Sept. 20 (Bloomberg) -- Retailers may face a last-minute rush to restock their shelves if household spending improves as it did in the 2009 holiday season.
Declines in imported-container volumes and in shipments by trucking companies such as Werner Enterprises Inc. show that “cautious retailers are tightly controlling inventories right now,” said Benjamin Hartford, transportation analyst at Robert W. Baird & Co., a Milwaukee-based investment bank. Shippers will keep supplies low until “there is a clearer picture of consumer demand.”
A similar situation played out in 2009, when companies underestimated sales, then had to expedite merchandise to stores before Christmas amid improving demand. If history repeats, ground and air-transport firms may benefit from a surge in shipments, according to Justin Yagerman, a New York-based analyst at Deutsche Bank Securities Inc.
“Retailers may have to rush goods if spending accelerates in the next couple of months,” Yagerman said. “This could help trucking companies outperform.”
The U.S. consumer has shown little sign so far of wanting to hit the malls. Retail sales unexpectedly stagnated last month, according to the Commerce Department, following a 0.3 percent gain in July that was smaller than estimated by a Bloomberg News survey of economists.
Consumer confidence has fallen to its second-lowest level this year, with the Bloomberg Consumer Comfort Index dropping to minus 49.3 in the week ending Sept. 11. The number of households saying it was a bad time to spend was the highest in three years, as views of the state of the economy edged up to minus 86.6 from minus 88.7 in the prior week. The unemployment rate remained at 9.1 percent in August as job growth stalled.
Shipping data currently show retailers preparing for a “muted” holiday season, Hartford said. The combined inbound-container volume at the Los Angeles and Long Beach ports fell 9.4 percent in August from a year earlier, following declines of 2.3 percent and 4.6 percent in July and June, according to Bloomberg data. These ports, the two largest in the U.S., account for about 40 percent of total imports, Hartford said.
The correlation between the six-month average of trucking volumes and Los Angeles and Long Beach port activity is 0.86, according to Bloomberg News calculations. A correlation of 1 would show they move in lockstep, while a value of zero signals no relationship.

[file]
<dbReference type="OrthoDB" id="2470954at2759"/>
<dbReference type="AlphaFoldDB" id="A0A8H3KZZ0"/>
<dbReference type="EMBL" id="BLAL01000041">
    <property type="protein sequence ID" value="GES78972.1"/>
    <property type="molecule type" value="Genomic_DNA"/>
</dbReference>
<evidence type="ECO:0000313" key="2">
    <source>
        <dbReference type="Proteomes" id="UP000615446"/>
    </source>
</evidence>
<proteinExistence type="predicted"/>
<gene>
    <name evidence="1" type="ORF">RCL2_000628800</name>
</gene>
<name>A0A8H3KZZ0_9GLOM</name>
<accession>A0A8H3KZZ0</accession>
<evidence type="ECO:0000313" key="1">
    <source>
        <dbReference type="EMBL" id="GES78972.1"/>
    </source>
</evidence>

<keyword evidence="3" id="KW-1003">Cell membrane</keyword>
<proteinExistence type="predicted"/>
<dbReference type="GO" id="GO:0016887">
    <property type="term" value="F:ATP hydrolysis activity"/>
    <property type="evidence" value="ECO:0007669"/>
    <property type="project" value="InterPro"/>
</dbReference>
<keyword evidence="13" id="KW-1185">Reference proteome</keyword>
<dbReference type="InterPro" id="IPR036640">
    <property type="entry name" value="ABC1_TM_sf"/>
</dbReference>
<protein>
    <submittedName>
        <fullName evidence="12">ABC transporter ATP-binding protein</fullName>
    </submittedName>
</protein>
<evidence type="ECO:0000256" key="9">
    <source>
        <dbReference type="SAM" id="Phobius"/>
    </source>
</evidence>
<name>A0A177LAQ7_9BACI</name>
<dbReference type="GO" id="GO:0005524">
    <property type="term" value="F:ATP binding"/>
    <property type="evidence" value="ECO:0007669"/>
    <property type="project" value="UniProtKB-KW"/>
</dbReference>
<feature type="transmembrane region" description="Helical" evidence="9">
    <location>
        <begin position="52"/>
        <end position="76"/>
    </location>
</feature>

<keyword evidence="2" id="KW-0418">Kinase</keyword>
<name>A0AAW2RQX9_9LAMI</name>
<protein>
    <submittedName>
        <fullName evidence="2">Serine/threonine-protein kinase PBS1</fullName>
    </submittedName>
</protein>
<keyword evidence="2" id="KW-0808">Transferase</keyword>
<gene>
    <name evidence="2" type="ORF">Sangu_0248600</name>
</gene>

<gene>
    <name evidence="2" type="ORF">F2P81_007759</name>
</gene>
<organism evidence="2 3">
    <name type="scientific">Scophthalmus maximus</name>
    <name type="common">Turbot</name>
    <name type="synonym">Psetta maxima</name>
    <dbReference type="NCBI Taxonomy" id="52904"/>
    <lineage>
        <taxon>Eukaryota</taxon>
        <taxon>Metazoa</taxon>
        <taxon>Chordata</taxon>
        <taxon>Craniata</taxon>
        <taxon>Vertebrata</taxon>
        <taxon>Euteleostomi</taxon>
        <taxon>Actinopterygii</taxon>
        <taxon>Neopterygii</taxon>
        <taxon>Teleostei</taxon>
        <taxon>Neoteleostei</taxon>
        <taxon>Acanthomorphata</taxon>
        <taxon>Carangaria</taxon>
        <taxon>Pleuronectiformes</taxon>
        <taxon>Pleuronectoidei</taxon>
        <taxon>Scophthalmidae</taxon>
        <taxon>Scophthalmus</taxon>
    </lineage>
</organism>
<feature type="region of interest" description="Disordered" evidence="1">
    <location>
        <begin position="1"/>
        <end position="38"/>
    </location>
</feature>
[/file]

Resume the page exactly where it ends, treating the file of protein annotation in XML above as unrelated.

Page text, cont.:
Trucking rose 0.8 percent in August from a year ago, down from a recent peak of 4.6 percent in February, according to the Ceridian-UCLA Pulse of Commerce Index, which measures the volume of diesel fuel purchased.
This summer’s slowdown signals that retailers are “stocking to weaker sales expectations” and are willing to be under-supplied leading up to the holiday season, according to Edward Leamer, chief economist for the Pulse of Commerce Index for Ceridian Corp.
The ratio of retail inventories to sales was 1.34 in July, near the all-time low of 1.33 in January through April of this year, according to data from the U.S. Census Bureau.
In December 2009, the late rush for holiday goods led to a 3.5 percent annual jump in the Ceridian-UCLA index, which followed 22 consecutive months of declines, Leamer said.
From the investor perspective, “cautious” retailer expectations already are being discounted by trucking stocks, according to David Ross, a Baltimore-based transportation analyst at Stifel Nicolaus & Co.
‘Could Be Upside’
“The expectation is for a fairly low pace of consumer spending,” Ross said. “If things improve, there could be upside for these stocks.”
The Bloomberg U.S. Trucking Index -- which includes Landstar System Inc. and Werner -- has risen 5 percent since Sept. 6, while the Standard & Poor’s 500 Index grew 3 percent, Bloomberg data show. Between Oct. 15, 2009, and March 31, 2010, the index increased 17 percent, compared with the S&P 500’s gain of 7 percent.